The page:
When we are taking a picture of loved ones, whether it is one person or a large group, we usually have no problem composing the photo. Center the person (or people) in the frame and take the photo. Often they are standing in front of something interesting, like a famous landmark or other piece of scenery. However, those kinds of pictures are all we know how to do. If we want to make the picture more visually interesting, or when we take a picture of just scenery, we feel lost.

First, let’s talk about what composition is: it is all of the things that make up the photo. The subject, the color, the lighting. All of these things are part of the composition of any photograph. If these things are portrayed in a pleasing way, you’ll have an attractive photograph. You have probably taken a picture that was off-centered or at an odd angle. Most of the time, once you see what you have done, you are disappointed with the results.

So how can you compose a photo that is interesting and looks good? Here are some ideas for you:

Think about what you want the main focus to be. That’s where you are going to aim your camera. Sure you may be standing in front of a forest full of gorgeous trees but you still want to choose one of them to be the focal point. Our brains naturally filter out all the things that we aren’t interested in when we’re looking at something, but you don’t have that ability with a picture (until the editing process at least) so get close to the subject. Remove as much empty space as you can from the picture so that your subject is clear. If you know anything about lenses and selective focus, this is the time to use them. There is a reason you want to capture a specific view or moment in time. Make it the star of the photo.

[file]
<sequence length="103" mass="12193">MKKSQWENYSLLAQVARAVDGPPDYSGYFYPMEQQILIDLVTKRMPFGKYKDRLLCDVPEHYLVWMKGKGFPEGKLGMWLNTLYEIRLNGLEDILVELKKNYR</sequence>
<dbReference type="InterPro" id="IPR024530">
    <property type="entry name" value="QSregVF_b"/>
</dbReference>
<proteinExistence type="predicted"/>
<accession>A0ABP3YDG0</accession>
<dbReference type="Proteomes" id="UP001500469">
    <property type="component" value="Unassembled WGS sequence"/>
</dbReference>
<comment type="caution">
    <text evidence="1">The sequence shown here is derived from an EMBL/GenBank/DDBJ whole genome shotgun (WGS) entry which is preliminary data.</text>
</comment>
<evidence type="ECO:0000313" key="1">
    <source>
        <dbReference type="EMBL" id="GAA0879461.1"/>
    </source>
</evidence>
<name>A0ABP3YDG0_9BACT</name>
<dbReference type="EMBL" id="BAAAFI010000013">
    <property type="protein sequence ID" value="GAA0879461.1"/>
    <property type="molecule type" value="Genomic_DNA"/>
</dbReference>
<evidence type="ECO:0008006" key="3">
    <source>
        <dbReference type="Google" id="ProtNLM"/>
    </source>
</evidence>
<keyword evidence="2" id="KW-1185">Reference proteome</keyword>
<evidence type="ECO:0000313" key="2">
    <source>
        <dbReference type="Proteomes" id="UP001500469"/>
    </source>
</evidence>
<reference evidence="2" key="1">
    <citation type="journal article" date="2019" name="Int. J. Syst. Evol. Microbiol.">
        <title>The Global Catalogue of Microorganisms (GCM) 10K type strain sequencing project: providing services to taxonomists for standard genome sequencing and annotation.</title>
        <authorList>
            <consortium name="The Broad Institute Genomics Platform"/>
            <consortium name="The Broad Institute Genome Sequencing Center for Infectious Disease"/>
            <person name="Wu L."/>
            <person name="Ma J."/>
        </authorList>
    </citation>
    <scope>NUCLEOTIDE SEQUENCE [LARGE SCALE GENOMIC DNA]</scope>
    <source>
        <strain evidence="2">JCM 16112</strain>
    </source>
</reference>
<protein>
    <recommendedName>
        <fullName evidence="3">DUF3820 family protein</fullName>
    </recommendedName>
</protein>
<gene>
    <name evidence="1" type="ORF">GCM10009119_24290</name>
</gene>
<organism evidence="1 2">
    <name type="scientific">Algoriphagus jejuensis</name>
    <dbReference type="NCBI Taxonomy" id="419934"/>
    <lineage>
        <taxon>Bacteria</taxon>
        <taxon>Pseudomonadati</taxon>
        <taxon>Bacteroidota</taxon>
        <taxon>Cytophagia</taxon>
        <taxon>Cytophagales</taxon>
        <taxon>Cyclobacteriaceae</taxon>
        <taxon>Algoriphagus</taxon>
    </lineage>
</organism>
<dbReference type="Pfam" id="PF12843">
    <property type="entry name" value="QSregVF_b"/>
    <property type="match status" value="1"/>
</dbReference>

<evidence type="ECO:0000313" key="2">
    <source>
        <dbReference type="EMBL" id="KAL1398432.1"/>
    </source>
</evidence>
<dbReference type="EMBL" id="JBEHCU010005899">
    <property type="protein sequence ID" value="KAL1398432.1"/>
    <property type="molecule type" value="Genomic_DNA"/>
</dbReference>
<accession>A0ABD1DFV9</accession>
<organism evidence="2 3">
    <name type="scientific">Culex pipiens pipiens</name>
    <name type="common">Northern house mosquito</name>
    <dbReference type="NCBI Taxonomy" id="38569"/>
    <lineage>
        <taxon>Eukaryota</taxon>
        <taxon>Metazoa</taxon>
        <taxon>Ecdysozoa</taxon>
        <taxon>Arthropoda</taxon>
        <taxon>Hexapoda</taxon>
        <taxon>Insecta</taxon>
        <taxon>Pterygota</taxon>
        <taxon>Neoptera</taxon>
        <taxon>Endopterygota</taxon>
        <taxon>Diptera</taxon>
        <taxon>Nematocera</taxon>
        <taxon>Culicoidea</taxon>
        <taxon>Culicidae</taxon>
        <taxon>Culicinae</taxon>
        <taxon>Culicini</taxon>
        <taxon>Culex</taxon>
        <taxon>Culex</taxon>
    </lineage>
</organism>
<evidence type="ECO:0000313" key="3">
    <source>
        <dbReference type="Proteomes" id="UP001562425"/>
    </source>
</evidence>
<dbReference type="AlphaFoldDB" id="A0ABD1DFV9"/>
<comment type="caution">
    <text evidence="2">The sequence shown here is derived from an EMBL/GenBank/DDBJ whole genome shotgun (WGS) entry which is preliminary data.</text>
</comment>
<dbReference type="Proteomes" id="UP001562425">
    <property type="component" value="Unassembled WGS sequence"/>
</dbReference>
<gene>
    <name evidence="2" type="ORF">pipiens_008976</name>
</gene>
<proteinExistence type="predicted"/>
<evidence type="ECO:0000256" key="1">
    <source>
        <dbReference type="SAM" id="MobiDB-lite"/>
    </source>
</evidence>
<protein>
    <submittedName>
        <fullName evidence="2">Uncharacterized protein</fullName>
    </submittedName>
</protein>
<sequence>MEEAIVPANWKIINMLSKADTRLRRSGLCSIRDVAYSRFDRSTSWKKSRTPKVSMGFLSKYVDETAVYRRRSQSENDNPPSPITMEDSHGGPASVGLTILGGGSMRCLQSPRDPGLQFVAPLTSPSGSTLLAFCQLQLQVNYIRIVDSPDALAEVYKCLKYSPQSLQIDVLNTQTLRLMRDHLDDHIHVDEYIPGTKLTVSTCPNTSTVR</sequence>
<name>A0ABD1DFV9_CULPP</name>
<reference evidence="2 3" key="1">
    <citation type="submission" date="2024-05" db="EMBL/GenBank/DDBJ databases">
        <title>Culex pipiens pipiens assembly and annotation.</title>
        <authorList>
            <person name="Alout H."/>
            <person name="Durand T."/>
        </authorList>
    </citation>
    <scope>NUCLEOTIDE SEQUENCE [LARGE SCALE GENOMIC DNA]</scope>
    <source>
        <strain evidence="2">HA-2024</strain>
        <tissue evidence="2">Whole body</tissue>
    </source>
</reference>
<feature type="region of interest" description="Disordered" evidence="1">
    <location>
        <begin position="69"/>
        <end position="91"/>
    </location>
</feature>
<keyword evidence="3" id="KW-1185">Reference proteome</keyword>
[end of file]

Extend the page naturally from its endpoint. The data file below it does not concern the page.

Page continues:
If you find yourself always putting the subject dead center of the frame, your pictures will start to look repetitive and boring. Use a professional technique called The Rule of Thirds. You mentally divide the picture into three equal sized parts and then try to balance out the three sections. This takes a little practice.

Use lines to your advantage. Whether it is intentional or not, our eyes follow any visual lines we see. It could be a wall, a road, the side of a building. You get the idea. Use the natural lines around you to draw attention to your subject. See where your eye naturally travels and why, and use that to help you compose your picture.

Move around. Sometimes simply changing an angle can make the picture much better. For example, if you often take pictures of your kids, take some pictures from the ground. Or get down to their eye level. You would be surprised at how often this makes for a better shot.

Take more than one picture of something. Especially now that pictures are digital and you can simply erase the ones that don’t look good, there is nothing to stop you from trying different things with your pictures. Have fun with it and your pictures will be more interesting to look at.